Colt, Steve (Institute of Social and Economic Research, University of Alaska Anchorage, 2008-04-11)
      The Lieberman-Warner Climate Security Act (hereafter LW or “the Act”) aims to cover 87% of total U.S. greenhouse gas (GHG) emissions.2 It aims to reduce the emissions of those gases by 4% below year 2005 levels in 2012 and by 17% below 2005 levels in 2020. The Act would impose a cap-and-trade mechanism on most energy-using activities. The number of emissions allowances would be limited in order to keep total emissions in each year below the predetermined cap. The interaction of buyers and sellers of emissions allowances would determine a market price per ton of CO2 equivalent. The Act allows emitters to trade, save, and borrow allowances, so that the most cost-effective GHG emissions reductions can be made where and when they are available. The American Council for Capital Formation and the National Association of Manufacturers (ACCF/NAM) recently issued a report3 that projects some of the economic effects of implementing LW. Both effects on the U.S. economy and effects on individual states are projected. The analysis was conducted by Science Applications International Corporation using the National Energy Modeling System (NEMS). NEMS is a set of interlinked computer models that project energy supply and demand and key macroeconomic outcomes such as gross domestic product and employment. Many assumptions are required as inputs into NEMS. The assumptions driving the ACCF/NAM results were provided by ACCF and NAM. They were not chosen by the consultants who ran the model. Two sets of assumptions were used to generate two set of projections: a “Low Cost” scenario and a “High Cost” scenario.
    • Components of Delivered Fuel Prices in Alaska

      Wilson, Meghan; Saylor, Ben; Szymoniak, Nick; Colt, Steve; Fay, Ginny (Institute of Social and Economic Research, University of Alaska Anchorage, 2008-06)
      This is a systematic analysis of components of delivered fuel prices in Alaska. Data for the analysis include limited publicly available Alaska fuel prices (fall 2007 prices), as well as information the authors gathered from extensive interviews with fuel retailers and transporters, communities, and agencies. We identify the individual components of delivered fuel costs—including world price of crude oil, refining costs, transportation costs, storage and distribution costs, taxes and financing costs—and investigate how these factors influence the final retail prices of home heating fuel and gasoline. Transportation, storage, and distribution costs appear to be the most variable factors driving the large retail fuel price differentials among Alaska communities. Therefore, we investigate how factors such as seasonal icing, the number of fuel transfers enroute to specific communities, local storage and delivery infrastructure, marine and river characteristics, and distance from refineries or fuel hubs influence fuel prices. We did an in-depth analysis of how those factors influence prices in ten case study communities around the state—Allakaket/Alatna, Angoon, Bethel, Chitina, False Pass, Fort Yukon, Lime Village, Mountain Village, Unalakleet, and Yakutat. Together, the quantitative data and information on Alaska fuel logistics provide a comprehensive analysis of Alaska’s fuel prices.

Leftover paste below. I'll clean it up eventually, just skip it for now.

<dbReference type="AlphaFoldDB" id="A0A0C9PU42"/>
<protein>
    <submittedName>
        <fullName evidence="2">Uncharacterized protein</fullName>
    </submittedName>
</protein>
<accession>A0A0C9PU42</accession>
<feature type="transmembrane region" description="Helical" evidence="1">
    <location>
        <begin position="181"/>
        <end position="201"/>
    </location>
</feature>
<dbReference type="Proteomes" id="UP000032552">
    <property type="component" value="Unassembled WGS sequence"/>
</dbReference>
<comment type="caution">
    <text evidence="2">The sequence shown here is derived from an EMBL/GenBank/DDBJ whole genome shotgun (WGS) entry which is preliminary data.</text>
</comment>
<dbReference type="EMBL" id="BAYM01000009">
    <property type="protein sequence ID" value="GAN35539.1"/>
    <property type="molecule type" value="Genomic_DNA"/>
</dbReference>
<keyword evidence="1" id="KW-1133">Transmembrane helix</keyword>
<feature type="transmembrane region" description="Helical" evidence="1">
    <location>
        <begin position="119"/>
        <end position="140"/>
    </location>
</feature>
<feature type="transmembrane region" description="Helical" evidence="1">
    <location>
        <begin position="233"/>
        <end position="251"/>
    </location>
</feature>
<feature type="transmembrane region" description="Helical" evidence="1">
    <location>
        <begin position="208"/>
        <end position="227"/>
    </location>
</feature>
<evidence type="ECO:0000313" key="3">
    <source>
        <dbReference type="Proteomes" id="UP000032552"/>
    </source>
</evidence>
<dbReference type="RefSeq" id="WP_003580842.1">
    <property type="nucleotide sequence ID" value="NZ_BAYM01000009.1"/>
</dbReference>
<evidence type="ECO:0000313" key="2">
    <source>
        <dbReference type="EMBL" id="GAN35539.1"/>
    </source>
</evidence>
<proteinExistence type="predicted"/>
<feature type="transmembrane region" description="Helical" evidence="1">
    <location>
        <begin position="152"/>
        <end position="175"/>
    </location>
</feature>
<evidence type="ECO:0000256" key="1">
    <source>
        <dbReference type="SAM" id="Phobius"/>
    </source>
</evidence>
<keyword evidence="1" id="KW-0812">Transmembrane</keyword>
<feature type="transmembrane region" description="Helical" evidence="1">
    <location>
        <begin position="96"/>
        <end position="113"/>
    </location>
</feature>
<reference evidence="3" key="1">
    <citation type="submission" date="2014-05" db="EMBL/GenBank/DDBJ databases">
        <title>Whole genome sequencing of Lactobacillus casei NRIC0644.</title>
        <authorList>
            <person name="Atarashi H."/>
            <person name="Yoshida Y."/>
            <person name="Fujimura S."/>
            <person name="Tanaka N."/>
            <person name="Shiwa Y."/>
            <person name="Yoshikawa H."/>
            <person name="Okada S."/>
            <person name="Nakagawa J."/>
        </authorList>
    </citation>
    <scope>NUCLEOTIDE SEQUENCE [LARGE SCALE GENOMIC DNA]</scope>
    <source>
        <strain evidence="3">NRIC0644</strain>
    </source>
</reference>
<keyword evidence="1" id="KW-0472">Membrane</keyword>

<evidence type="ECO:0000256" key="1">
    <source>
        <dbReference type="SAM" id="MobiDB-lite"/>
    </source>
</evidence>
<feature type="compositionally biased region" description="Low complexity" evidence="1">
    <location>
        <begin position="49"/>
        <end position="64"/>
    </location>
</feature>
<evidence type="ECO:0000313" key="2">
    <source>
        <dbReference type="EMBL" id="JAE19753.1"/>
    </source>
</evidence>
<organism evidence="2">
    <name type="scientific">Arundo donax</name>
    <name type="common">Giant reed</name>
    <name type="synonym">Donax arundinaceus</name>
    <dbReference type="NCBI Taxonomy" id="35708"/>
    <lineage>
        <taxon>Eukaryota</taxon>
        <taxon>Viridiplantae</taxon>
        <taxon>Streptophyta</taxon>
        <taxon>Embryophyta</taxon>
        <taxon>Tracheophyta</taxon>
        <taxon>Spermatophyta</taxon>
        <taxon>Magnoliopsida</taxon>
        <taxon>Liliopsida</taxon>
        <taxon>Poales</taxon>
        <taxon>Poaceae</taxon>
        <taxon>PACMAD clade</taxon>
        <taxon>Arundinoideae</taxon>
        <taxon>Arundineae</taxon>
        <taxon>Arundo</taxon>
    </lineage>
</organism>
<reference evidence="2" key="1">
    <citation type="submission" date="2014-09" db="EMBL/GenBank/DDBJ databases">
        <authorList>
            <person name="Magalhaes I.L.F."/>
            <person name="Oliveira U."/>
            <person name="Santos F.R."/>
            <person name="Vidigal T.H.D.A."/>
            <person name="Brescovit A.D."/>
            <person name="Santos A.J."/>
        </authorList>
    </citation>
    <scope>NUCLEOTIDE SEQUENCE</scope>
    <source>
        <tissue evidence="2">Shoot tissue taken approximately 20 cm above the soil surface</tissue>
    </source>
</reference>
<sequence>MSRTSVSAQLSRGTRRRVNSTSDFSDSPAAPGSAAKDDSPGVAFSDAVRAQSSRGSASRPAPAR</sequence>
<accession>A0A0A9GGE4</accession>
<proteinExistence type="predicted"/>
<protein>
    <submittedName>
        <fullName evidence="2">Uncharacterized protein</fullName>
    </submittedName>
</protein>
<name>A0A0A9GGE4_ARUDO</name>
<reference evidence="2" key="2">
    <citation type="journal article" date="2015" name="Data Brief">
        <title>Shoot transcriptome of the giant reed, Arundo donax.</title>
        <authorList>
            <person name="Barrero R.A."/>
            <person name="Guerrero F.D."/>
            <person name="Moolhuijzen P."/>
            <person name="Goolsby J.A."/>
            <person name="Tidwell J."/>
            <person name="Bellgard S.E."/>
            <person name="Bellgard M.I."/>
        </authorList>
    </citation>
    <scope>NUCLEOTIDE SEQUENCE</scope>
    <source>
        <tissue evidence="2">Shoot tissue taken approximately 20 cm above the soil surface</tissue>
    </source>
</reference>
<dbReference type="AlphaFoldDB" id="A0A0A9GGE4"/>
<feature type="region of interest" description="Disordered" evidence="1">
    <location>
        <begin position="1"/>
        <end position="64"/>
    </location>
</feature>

• The Cost of Crime: Could The State Reduce Future Crime and Save Money by Expanding Education and Treatment Programs ?

      Martin, Stephanie; Colt, Steve (Institute of Social and Economic Research, University of Alaska Anchorage, 2009-01)
      Alaska’s prison population is among the fastest-growing in the U.S., with five times more inmates in 2007 than in 1981. Spending for the state justice system has nearly doubled since 1981—but the crime rate has dropped only about 30%. Here’s the dilemma for the state, given the pattern shown in Figure 1: what can it do to hold down the number of inmates and stem the rising costs—while at the same time keeping the public safe and using tax dollars effectively? Senator Hollis French asked ISER to project growth in the number of Alaska inmates and the associated costs—and then evaluate whether the state could reduce that growth by expanding intervention and prevention programs for people already in prison or at risk of ending up there. Alaska currently spends about $17 million a year for such programs, but they aren’t available to many of those who might benefit from them.
    • Dollars of Difference: What Affects Fuel Prices Around Alaska?

      Wilson, Meghan; Saylor, Ben; Szymoniak, Nick; Colt, Steve; Fay, Ginny (Institute of Social and Economic Research, University of Alaska Anchorage, 2008-05)